On May 7, 2014, the Department of Transportation (DOT) issued an Emergency Order that requires railroads transporting more than 1,000,000 gallons of crude (equivalent to approximately 35 tank cars) to notify State Emergency Response Commissions (SERCs) of expected movement of the train fleet through counties of the state. The notification is required to include Bakken crude volume estimates, the frequency of shipments, and the route of the train.
The U.S. Department of Transportation Pipeline and Hazardous Materials Safety Administration (PHMSA) and the Federal Railroad Administration (FRA) released a Safety Advisory on May 7, 2014 urging shippers and rail carriers of Bakken crude oil to use tank car designs with “the highest level of integrity” available in their fleets. The advisory encourages shippers and carriers to avoid use of older legacy DOT Specification 111 or CTC 111 tank cars for Bakken crude shipment “to the extent reasonably practicable.”
On February 25, 2014 the DOT issued an Emergency Restriction/Prohibition Order governing petroleum crude oil transportation. The order requires action to eliminate or abate an “imminent hazard,” by mandating:
The order included a series of pre-transportation testing requirements to determine petroleum crude oil’s flash point, boiling point, corrosivity to steel and aluminum, percentage presence of flammable gases, vapor pressure at 50°C and the presence and content of compounds such as sulfur/hydrogen sulfide.
AFPM President, Charles Drevna, sent a letter to DOT Secretary, Anthony Foxx, seeking a modification to the Emergency Order, calling for the Department to modify the Order to allow shipping to continue to allow for companies to conduct the tests called for in the emergency order.
In response to AFPM’s request, DOT amended and restated the Emergency Restriction Prohibition Order on March 6, 2014 (DOT-OST-2014-0025). The DOT clarifies that shippers with “knowledge and experience” of the crude they ship need only to test for flashpoint and boiling point to determine Packing Group (PG). Further, they noted that extra tests would be permissive and recommended rather than mandatory. The amended order explains that the Order only applies to bulk quantities in rail tank cars. It also indicated that shippers who offered crude previously classified as NA 1993, class 3 flammable, PG III would be allowed to continue transporting the crude under that proper shipping name, but that all other crude must be shipped as PG I or PG II.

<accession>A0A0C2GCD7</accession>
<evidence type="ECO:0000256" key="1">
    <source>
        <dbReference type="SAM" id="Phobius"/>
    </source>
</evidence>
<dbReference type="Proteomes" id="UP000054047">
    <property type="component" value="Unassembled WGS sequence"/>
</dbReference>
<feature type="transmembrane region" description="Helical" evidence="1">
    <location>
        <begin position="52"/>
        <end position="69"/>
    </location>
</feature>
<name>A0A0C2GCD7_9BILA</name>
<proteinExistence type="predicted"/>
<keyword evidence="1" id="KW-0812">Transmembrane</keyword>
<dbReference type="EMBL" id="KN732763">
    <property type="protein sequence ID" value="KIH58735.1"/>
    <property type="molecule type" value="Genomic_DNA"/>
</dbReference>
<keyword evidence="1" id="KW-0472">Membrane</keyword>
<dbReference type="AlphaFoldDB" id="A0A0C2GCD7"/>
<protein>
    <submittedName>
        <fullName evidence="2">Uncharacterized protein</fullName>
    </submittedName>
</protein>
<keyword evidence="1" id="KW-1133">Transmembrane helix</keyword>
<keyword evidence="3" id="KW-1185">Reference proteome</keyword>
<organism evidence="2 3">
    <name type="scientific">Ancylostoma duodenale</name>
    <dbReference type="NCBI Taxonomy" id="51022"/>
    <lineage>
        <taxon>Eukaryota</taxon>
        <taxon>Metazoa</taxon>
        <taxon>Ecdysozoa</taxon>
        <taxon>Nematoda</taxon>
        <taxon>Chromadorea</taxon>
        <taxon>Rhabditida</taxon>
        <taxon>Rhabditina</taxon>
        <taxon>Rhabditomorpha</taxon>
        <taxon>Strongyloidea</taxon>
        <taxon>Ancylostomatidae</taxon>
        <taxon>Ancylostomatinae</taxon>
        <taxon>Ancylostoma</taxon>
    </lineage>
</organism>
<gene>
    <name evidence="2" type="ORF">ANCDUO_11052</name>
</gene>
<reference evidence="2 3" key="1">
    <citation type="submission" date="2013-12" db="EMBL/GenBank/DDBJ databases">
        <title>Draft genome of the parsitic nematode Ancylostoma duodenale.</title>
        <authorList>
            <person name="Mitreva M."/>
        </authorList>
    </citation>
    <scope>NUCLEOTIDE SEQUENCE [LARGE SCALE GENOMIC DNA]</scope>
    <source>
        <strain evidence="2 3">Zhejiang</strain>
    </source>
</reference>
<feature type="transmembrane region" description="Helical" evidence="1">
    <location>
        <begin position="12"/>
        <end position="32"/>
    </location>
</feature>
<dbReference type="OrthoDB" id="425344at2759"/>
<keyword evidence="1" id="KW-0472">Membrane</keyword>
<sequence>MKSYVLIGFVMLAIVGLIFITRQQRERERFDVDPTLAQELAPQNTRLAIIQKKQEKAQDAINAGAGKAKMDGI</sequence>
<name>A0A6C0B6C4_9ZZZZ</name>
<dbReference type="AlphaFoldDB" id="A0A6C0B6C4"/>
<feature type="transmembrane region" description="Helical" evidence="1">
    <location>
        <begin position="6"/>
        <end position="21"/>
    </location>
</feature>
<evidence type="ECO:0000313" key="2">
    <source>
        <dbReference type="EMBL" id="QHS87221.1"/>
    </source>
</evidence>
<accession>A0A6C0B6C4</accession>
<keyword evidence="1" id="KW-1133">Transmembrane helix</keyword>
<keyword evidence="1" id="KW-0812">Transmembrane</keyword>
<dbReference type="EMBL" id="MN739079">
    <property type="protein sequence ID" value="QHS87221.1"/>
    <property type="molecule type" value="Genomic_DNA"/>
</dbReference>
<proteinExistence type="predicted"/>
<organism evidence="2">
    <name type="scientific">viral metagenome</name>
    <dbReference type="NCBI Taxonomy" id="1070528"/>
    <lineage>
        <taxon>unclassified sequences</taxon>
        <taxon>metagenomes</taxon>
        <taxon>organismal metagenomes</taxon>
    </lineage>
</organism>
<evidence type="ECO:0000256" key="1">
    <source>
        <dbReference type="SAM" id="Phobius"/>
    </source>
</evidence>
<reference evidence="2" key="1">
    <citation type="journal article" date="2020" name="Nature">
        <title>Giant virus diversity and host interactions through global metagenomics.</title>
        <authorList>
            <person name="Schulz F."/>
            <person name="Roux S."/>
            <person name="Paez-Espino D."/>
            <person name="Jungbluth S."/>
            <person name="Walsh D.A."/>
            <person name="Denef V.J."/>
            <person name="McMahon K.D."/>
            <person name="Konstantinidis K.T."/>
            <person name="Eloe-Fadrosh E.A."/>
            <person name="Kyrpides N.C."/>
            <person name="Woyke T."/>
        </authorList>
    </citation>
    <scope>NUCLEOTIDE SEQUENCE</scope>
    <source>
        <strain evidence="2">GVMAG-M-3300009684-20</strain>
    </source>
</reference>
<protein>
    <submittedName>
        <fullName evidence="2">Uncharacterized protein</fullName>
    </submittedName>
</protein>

On August 2, 2013, the FRA issued an Emergency Order in response to the July 6, 2013 derailment in Lac-Mégantic, Quebec, Canada. The Order established additional requirements for attendance and securement of certain freight trains and vehicles on mainline track or mainline siding outside of a yard terminal. The notice prohibits trains with hazardous materials to be left unattended without FRA approved programs in place for securing the locomotive. Additionally, employees responsible for trains transporting said materials must inform train dispatchers of the number of hand brakes applied, the length of the train or vehicle, any relevant weather conditions and of any terrain features of the track. Train dispatchers must record the information provided and verify that the information meets the railroad’s requirements. Employees are also required to participate in daily briefings prior to train securement and must ensure that all equipment inspected by emergency responders.
PHMSA and the FRA released a Safety Advisory in addition to Emergency Order No. 28 on August 2, 2013. The Advisory discusses the circumstances of the Lac-Mégantic train incident and makes two recommendations regarding classifications of crude oil. The first recommendation requires that offerors of hazardous materials properly classify and describe their product. In the case of Petroleum crude oil, the advisory calls for identification of flash point, corrosivity, specific gravity at loading and reference temperatures, and presence of compounds such as sulfur. These requirements were subsequently reflected in February 2014’s Emergency Order. The second recommendation applies to safety and security plans for transportation of certain hazardous materials. The DOT suggests that offerors and carriers review the transport and packaging of any hazardous materials to evaluate whether existing plans address known or potential safety and security risks and amend them accordingly. The Advisory also announced the FRA’s intention to hold an Emergency Railroad Safety Advisory Committee (RSAC) Meeting, held on August 29, 2013.
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